Considering that this is a movie-based website, I figured I’d give back to the CHUD community a little bit and actually write about movies. But I’m going to write about MY movies. I own exactly seventy-five. The criteria for my collection is this: if I won’t rewatch it, I will sell it and get rid of it. I don’t collect movies just to have a collection. An extensive library is not important to me. So everything I have comes with an excuse of sorts, I suppose. An excuse for why I like it. Or a bad movie that keeps giving me a reason to not get rid of it. Not all of the movies in my collection are great. God, do I know it. I’m sure some of these will be confessions and some of these mentions will be full of ignorant laud for a piece of shit that I just can’t bring myself to eliminate from the canon. Either way, I’ll be profiling these embarrassing or otherwise pieces from my personal shelves, five at a time, from time-to-time. You’re welcome.
Original Sin. I can’t tell you how in the hell I have hung on to this for so long, but I fell in love with this movie back in the years when I was reading Madame Bovary (a symbolic period novel about an oversexualized heroine.) I suppose Angelina Jolie’s character struck a chord with me at this time, and having a background in making costumes for operas, I can’t help watching period movies without at least a little bit of guilty pleasure. At this point, I’m over the angst her character possesses as she is torn between both lovers. I’m almost over the sex scene. I’ve seen enough of the costumes. But it’s something about the way the movie keeps changing directions that keeps me hooked just enough. We see the good become bad, the bad become victim, and then the victim be saved by love. I love the cadence of time in the movie… perhaps it’s me slowly becoming aware of the act structure, but being mildly aware of it allows me the luxury of experiencing it like a novel. I can feel the pages turning at the end of the chapter. I feel a new chapter beginning. It is a love story in some chapters, feels like a crime novel in others, and ends in redemption. When I feel like a literary ride that changes directions on me at will, I pick this up again. This is the only hook left, but it’s still worth something to me.
The Best Little Whorehouse in Texas. Think 1982. It’s a musical about the Bunny Ranch, and it’s got Dolly Parton, Burt Reynolds, Dom DeLuise, Jim Nabors, and a hell of a lot of singing prostitutes dancing around in dated teddies and feather boas. I don’t care what you say, but this is a jewel. I grew up doing musicals. There are a lot of crappy ones out there, and a lot that have never survived their shift to film structure. But this one just keeps giving. The songs are great. Even the love songs. The choreography (cowboy-football player hybrids and prostitutes) has me shaking my head in a combination of shame and laughter as the cowboy hats and skirts come flying off to reveal teddies and leotards. The costuming is just enough fluff and color pallette to make you appreciate its roots (the stage!). It’s packed full of nostalgia and sweetened, yet unapologetic sexuality. I have to be in a certain mood to watch this, and when I do, I end up in an even better mood.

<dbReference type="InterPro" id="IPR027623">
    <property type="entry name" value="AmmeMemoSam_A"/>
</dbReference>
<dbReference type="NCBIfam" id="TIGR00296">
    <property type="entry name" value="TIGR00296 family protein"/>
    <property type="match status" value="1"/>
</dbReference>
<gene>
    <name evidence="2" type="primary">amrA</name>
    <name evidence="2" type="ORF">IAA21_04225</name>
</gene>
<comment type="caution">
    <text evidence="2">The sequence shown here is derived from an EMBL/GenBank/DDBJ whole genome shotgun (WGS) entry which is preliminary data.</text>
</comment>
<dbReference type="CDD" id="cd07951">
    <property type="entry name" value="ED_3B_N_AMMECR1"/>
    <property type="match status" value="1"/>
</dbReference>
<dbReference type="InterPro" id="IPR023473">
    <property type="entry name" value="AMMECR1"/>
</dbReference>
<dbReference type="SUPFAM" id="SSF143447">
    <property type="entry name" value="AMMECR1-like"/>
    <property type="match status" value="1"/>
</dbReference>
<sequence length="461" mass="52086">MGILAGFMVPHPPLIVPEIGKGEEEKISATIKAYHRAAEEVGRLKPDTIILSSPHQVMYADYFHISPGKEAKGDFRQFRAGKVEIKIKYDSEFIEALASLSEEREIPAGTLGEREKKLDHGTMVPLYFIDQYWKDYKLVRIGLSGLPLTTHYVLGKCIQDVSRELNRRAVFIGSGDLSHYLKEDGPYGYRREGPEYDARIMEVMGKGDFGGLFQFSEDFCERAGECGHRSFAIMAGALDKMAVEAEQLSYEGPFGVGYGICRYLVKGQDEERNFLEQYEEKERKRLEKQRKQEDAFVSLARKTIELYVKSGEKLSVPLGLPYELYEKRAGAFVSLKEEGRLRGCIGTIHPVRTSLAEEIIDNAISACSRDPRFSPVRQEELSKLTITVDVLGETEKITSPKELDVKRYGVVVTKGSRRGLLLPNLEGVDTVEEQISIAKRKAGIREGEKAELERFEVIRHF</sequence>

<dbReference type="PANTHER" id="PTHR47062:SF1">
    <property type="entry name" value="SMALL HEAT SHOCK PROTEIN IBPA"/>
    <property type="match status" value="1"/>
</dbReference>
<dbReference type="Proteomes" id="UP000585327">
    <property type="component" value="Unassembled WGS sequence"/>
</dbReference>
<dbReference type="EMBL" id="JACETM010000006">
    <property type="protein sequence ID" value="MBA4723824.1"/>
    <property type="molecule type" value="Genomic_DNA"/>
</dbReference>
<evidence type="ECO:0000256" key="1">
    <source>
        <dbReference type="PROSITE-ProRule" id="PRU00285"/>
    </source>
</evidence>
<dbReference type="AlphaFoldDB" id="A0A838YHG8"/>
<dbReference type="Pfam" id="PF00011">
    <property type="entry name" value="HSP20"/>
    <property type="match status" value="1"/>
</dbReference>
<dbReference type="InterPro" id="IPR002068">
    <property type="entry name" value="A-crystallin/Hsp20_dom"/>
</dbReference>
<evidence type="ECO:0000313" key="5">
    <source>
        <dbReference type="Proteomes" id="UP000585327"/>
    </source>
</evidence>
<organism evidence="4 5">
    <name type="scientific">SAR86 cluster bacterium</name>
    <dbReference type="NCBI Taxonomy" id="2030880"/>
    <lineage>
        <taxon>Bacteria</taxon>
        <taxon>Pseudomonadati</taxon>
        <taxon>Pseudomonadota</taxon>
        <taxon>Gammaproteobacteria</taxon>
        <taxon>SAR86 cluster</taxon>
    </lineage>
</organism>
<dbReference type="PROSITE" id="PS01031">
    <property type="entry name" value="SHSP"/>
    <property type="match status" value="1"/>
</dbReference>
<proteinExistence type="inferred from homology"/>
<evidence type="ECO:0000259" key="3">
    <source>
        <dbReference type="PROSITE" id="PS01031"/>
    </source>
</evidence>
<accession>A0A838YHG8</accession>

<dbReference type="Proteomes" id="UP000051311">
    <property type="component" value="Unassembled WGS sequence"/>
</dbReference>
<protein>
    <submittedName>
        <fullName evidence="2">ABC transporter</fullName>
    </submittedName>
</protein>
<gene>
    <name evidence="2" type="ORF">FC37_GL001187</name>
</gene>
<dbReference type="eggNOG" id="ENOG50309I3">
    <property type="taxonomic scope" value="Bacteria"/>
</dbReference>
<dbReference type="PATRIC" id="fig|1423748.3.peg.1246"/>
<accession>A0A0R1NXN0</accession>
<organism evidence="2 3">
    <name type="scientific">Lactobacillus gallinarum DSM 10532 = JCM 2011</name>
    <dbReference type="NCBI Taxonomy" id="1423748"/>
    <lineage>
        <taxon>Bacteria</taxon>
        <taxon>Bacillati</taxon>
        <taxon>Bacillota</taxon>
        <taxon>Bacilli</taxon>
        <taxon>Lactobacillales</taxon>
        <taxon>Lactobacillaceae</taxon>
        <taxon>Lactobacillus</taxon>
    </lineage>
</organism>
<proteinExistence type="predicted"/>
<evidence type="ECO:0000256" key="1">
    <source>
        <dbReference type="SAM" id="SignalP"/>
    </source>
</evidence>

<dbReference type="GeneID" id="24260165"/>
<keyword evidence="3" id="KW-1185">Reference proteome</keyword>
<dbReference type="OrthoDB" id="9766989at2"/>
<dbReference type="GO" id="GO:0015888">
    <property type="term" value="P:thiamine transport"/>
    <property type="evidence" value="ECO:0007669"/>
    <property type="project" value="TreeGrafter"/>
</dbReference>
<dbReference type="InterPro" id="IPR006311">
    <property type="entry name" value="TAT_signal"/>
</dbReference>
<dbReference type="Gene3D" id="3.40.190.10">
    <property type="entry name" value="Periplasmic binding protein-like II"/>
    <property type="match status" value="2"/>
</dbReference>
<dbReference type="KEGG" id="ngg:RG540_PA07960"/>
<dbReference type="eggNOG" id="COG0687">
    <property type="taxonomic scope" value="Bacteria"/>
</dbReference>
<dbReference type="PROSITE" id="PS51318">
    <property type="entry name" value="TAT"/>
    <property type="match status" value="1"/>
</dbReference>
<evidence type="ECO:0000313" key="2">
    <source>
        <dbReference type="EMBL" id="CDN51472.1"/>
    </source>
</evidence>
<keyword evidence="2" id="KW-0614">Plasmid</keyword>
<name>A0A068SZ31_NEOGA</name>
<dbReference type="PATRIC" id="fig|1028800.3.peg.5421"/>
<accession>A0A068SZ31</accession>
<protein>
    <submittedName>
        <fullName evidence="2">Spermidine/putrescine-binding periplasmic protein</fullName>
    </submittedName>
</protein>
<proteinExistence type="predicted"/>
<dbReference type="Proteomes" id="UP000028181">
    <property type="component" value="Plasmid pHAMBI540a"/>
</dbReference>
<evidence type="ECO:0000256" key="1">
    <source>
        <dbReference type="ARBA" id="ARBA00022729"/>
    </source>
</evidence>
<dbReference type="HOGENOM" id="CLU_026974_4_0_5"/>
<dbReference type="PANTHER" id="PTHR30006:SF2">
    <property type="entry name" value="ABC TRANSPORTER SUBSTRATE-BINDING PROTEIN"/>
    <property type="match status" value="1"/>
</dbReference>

The Game. Love it. I will never forget the first time I got to the ending, and he falls through the glass to the giant stunt air pillow. I was suspended. And then it gifts you with Sean Penn tentatively emoting in only the way he can, and we breathe again. Then we are rewarded just as Michael Douglas’ character was with answers as we see every character we thought we knew now in the ballroom. I suppose it’s the true meaning of suspense because I am literally suspended the whole film on the edge between being unsure, and convincing myself of what must be real and logical. It is a trip. It’s other-worldly, but it’s not science fiction. How the hell can it do that to me? But it does it every time. I will never get rid of this film.
The Mirror Has Two Faces. This one is admittedly embarrassing, but I love Barbara Streisand. This is not one of Jeff Bridges’ best roles, but I suppose I keep forgiving him for it in order to enjoy the movie. The movie is trite. What can I say? But it’s got Barbara’s comic goodness throughout it, as well as her classic quirky femininity… always rewarding. But it is this scene that keeps me coming back: the reveal of her new body after she loses the weight and dresses like a woman of her times. Not only is the reveal shocking and rewarding every time, but it deconstructs itself into something different. Kitten’s got claws! I just enjoy seeing her unwrap twice–first as a believable sexual being, and again in the same scene as a meaningfully strong person. I guess I’m like everyone else… I love those moments that make me want to crawl through the screen and high-five the main character. There you go. I can’t get rid of it.
25th Hour. Holy shit. I am rarely seriously moved by films, but this is one of them. You make it through the whole film with them. The whole thing. You wait with them. You understand his dilemma. The film seems to operate at a certain level of tension, and at a certain level of emotional awareness… and then I am ravaged at the end. I find myself with tears rolling down my cheeks as the father’s heartfelt words for his son are spoken over what is either Edward Norton’s possible or real future. I don’t laugh much during even really funny movies, nor do I have a hairpin trigger for tears, but damn, this one completely arrested me. Thank you, Spike Lee. What a journey. What a sucker punch. I’ll ride that train again and again because it’s noble this time. Best emotional sucker punch. Ever.